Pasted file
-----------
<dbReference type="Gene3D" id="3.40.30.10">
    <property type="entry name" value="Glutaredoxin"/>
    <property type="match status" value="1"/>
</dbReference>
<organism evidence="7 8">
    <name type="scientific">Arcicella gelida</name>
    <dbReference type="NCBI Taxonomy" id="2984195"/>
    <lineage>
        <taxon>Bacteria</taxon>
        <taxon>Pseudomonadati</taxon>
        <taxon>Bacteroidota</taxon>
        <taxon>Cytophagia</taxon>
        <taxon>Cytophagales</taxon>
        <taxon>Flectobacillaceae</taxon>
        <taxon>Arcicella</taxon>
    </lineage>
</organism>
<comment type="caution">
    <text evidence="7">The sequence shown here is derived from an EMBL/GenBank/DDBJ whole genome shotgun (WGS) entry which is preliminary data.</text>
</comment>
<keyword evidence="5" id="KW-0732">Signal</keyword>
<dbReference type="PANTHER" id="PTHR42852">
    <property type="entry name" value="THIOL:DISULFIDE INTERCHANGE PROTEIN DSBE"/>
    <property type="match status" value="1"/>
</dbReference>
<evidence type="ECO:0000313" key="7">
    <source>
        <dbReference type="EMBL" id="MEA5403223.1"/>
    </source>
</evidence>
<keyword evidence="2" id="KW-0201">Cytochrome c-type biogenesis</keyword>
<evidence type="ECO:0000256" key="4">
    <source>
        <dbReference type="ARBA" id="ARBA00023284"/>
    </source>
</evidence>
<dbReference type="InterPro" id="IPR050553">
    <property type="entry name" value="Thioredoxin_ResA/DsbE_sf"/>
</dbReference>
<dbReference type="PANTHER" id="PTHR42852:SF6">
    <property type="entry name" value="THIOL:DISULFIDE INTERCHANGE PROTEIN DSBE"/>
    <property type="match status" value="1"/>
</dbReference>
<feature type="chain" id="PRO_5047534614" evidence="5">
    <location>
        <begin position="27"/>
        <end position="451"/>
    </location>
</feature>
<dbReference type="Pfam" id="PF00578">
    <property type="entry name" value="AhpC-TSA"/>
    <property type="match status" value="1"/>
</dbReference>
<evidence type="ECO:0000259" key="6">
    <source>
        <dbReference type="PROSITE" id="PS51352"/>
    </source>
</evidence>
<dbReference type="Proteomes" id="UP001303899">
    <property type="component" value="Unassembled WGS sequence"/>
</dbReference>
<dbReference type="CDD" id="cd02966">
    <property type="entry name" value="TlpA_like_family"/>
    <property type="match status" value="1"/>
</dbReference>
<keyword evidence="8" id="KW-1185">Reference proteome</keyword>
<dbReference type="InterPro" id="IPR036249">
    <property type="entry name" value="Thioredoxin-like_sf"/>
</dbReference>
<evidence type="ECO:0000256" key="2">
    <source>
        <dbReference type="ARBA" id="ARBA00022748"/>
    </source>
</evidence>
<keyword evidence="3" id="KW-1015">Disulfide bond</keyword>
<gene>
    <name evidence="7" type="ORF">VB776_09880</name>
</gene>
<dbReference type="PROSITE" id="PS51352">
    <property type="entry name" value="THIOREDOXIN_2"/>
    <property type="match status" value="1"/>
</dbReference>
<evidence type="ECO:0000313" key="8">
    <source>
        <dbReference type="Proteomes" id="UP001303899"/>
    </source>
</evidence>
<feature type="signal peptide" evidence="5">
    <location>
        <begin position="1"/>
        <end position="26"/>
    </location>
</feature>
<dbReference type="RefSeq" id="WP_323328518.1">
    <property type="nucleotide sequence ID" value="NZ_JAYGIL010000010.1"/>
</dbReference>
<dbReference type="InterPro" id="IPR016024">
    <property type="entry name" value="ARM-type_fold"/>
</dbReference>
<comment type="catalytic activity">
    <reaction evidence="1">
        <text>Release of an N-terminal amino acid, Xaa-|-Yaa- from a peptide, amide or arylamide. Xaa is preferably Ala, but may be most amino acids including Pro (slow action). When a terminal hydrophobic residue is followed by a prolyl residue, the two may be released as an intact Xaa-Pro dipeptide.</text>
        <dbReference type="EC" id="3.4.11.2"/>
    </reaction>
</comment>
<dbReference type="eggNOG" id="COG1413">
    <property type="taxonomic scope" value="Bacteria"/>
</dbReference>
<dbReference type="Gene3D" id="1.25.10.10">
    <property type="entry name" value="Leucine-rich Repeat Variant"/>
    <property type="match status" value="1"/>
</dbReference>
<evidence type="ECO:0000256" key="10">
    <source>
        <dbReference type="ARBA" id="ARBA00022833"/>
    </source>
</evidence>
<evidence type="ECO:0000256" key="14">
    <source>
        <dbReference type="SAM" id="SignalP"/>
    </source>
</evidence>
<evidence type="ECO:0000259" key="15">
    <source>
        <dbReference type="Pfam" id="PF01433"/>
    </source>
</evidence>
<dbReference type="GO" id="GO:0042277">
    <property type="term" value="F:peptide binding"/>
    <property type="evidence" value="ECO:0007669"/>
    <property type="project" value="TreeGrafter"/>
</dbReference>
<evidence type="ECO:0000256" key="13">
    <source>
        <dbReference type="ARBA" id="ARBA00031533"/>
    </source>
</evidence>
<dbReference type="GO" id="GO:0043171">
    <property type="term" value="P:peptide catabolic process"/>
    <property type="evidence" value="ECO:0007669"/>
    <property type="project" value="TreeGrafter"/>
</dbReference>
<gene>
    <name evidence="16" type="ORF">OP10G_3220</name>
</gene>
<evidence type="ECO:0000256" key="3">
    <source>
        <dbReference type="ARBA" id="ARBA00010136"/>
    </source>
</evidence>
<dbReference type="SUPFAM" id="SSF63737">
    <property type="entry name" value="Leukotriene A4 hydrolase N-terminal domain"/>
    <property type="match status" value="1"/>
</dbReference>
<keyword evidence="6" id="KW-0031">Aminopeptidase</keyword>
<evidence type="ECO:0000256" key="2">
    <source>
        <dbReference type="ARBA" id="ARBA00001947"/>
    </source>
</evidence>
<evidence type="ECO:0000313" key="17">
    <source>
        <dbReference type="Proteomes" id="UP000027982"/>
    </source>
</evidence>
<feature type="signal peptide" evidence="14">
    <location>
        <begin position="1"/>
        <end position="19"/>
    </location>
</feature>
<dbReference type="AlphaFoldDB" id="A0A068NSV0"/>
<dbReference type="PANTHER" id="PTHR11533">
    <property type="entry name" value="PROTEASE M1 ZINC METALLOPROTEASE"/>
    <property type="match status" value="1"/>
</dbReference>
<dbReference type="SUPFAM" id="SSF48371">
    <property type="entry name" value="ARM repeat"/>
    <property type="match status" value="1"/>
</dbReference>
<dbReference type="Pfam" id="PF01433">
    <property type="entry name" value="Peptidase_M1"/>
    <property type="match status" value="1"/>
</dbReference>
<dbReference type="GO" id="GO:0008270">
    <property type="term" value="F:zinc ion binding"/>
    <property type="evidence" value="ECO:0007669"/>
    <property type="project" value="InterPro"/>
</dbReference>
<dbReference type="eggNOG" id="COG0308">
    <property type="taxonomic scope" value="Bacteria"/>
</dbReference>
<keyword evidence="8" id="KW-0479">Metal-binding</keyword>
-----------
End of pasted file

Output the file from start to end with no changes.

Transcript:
<dbReference type="Gene3D" id="3.40.30.10">
    <property type="entry name" value="Glutaredoxin"/>
    <property type="match status" value="1"/>
</dbReference>
<organism evidence="7 8">
    <name type="scientific">Arcicella gelida</name>
    <dbReference type="NCBI Taxonomy" id="2984195"/>
    <lineage>
        <taxon>Bacteria</taxon>
        <taxon>Pseudomonadati</taxon>
        <taxon>Bacteroidota</taxon>
        <taxon>Cytophagia</taxon>
        <taxon>Cytophagales</taxon>
        <taxon>Flectobacillaceae</taxon>
        <taxon>Arcicella</taxon>
    </lineage>
</organism>
<comment type="caution">
    <text evidence="7">The sequence shown here is derived from an EMBL/GenBank/DDBJ whole genome shotgun (WGS) entry which is preliminary data.</text>
</comment>
<keyword evidence="5" id="KW-0732">Signal</keyword>
<dbReference type="PANTHER" id="PTHR42852">
    <property type="entry name" value="THIOL:DISULFIDE INTERCHANGE PROTEIN DSBE"/>
    <property type="match status" value="1"/>
</dbReference>
<evidence type="ECO:0000313" key="7">
    <source>
        <dbReference type="EMBL" id="MEA5403223.1"/>
    </source>
</evidence>
<keyword evidence="2" id="KW-0201">Cytochrome c-type biogenesis</keyword>
<evidence type="ECO:0000256" key="4">
    <source>
        <dbReference type="ARBA" id="ARBA00023284"/>
    </source>
</evidence>
<dbReference type="InterPro" id="IPR050553">
    <property type="entry name" value="Thioredoxin_ResA/DsbE_sf"/>
</dbReference>
<dbReference type="PANTHER" id="PTHR42852:SF6">
    <property type="entry name" value="THIOL:DISULFIDE INTERCHANGE PROTEIN DSBE"/>
    <property type="match status" value="1"/>
</dbReference>
<feature type="chain" id="PRO_5047534614" evidence="5">
    <location>
        <begin position="27"/>
        <end position="451"/>
    </location>
</feature>
<dbReference type="Pfam" id="PF00578">
    <property type="entry name" value="AhpC-TSA"/>
    <property type="match status" value="1"/>
</dbReference>
<evidence type="ECO:0000259" key="6">
    <source>
        <dbReference type="PROSITE" id="PS51352"/>
    </source>
</evidence>
<dbReference type="Proteomes" id="UP001303899">
    <property type="component" value="Unassembled WGS sequence"/>
</dbReference>
<dbReference type="CDD" id="cd02966">
    <property type="entry name" value="TlpA_like_family"/>
    <property type="match status" value="1"/>
</dbReference>
<keyword evidence="8" id="KW-1185">Reference proteome</keyword>
<dbReference type="InterPro" id="IPR036249">
    <property type="entry name" value="Thioredoxin-like_sf"/>
</dbReference>
<evidence type="ECO:0000256" key="2">
    <source>
        <dbReference type="ARBA" id="ARBA00022748"/>
    </source>
</evidence>
<keyword evidence="3" id="KW-1015">Disulfide bond</keyword>
<gene>
    <name evidence="7" type="ORF">VB776_09880</name>
</gene>
<dbReference type="PROSITE" id="PS51352">
    <property type="entry name" value="THIOREDOXIN_2"/>
    <property type="match status" value="1"/>
</dbReference>
<evidence type="ECO:0000313" key="8">
    <source>
        <dbReference type="Proteomes" id="UP001303899"/>
    </source>
</evidence>
<feature type="signal peptide" evidence="5">
    <location>
        <begin position="1"/>
        <end position="26"/>
    </location>
</feature>
<dbReference type="RefSeq" id="WP_323328518.1">
    <property type="nucleotide sequence ID" value="NZ_JAYGIL010000010.1"/>
</dbReference>
<dbReference type="InterPro" id="IPR016024">
    <property type="entry name" value="ARM-type_fold"/>
</dbReference>
<comment type="catalytic activity">
    <reaction evidence="1">
        <text>Release of an N-terminal amino acid, Xaa-|-Yaa- from a peptide, amide or arylamide. Xaa is preferably Ala, but may be most amino acids including Pro (slow action). When a terminal hydrophobic residue is followed by a prolyl residue, the two may be released as an intact Xaa-Pro dipeptide.</text>
        <dbReference type="EC" id="3.4.11.2"/>
    </reaction>
</comment>
<dbReference type="eggNOG" id="COG1413">
    <property type="taxonomic scope" value="Bacteria"/>
</dbReference>
<dbReference type="Gene3D" id="1.25.10.10">
    <property type="entry name" value="Leucine-rich Repeat Variant"/>
    <property type="match status" value="1"/>
</dbReference>
<evidence type="ECO:0000256" key="10">
    <source>
        <dbReference type="ARBA" id="ARBA00022833"/>
    </source>
</evidence>
<evidence type="ECO:0000256" key="14">
    <source>
        <dbReference type="SAM" id="SignalP"/>
    </source>
</evidence>
<evidence type="ECO:0000259" key="15">
    <source>
        <dbReference type="Pfam" id="PF01433"/>
    </source>
</evidence>
<dbReference type="GO" id="GO:0042277">
    <property type="term" value="F:peptide binding"/>
    <property type="evidence" value="ECO:0007669"/>
    <property type="project" value="TreeGrafter"/>
</dbReference>
<evidence type="ECO:0000256" key="13">
    <source>
        <dbReference type="ARBA" id="ARBA00031533"/>
    </source>
</evidence>
<dbReference type="GO" id="GO:0043171">
    <property type="term" value="P:peptide catabolic process"/>
    <property type="evidence" value="ECO:0007669"/>
    <property type="project" value="TreeGrafter"/>
</dbReference>
<gene>
    <name evidence="16" type="ORF">OP10G_3220</name>
</gene>
<evidence type="ECO:0000256" key="3">
    <source>
        <dbReference type="ARBA" id="ARBA00010136"/>
    </source>
</evidence>
<dbReference type="SUPFAM" id="SSF63737">
    <property type="entry name" value="Leukotriene A4 hydrolase N-terminal domain"/>
    <property type="match status" value="1"/>
</dbReference>
<keyword evidence="6" id="KW-0031">Aminopeptidase</keyword>
<evidence type="ECO:0000256" key="2">
    <source>
        <dbReference type="ARBA" id="ARBA00001947"/>
    </source>
</evidence>
<evidence type="ECO:0000313" key="17">
    <source>
        <dbReference type="Proteomes" id="UP000027982"/>
    </source>
</evidence>
<feature type="signal peptide" evidence="14">
    <location>
        <begin position="1"/>
        <end position="19"/>
    </location>
</feature>
<dbReference type="AlphaFoldDB" id="A0A068NSV0"/>
<dbReference type="PANTHER" id="PTHR11533">
    <property type="entry name" value="PROTEASE M1 ZINC METALLOPROTEASE"/>
    <property type="match status" value="1"/>
</dbReference>
<dbReference type="SUPFAM" id="SSF48371">
    <property type="entry name" value="ARM repeat"/>
    <property type="match status" value="1"/>
</dbReference>
<dbReference type="Pfam" id="PF01433">
    <property type="entry name" value="Peptidase_M1"/>
    <property type="match status" value="1"/>
</dbReference>
<dbReference type="GO" id="GO:0008270">
    <property type="term" value="F:zinc ion binding"/>
    <property type="evidence" value="ECO:0007669"/>
    <property type="project" value="InterPro"/>
</dbReference>
<dbReference type="eggNOG" id="COG0308">
    <property type="taxonomic scope" value="Bacteria"/>
</dbReference>
<keyword evidence="8" id="KW-0479">Metal-binding</keyword>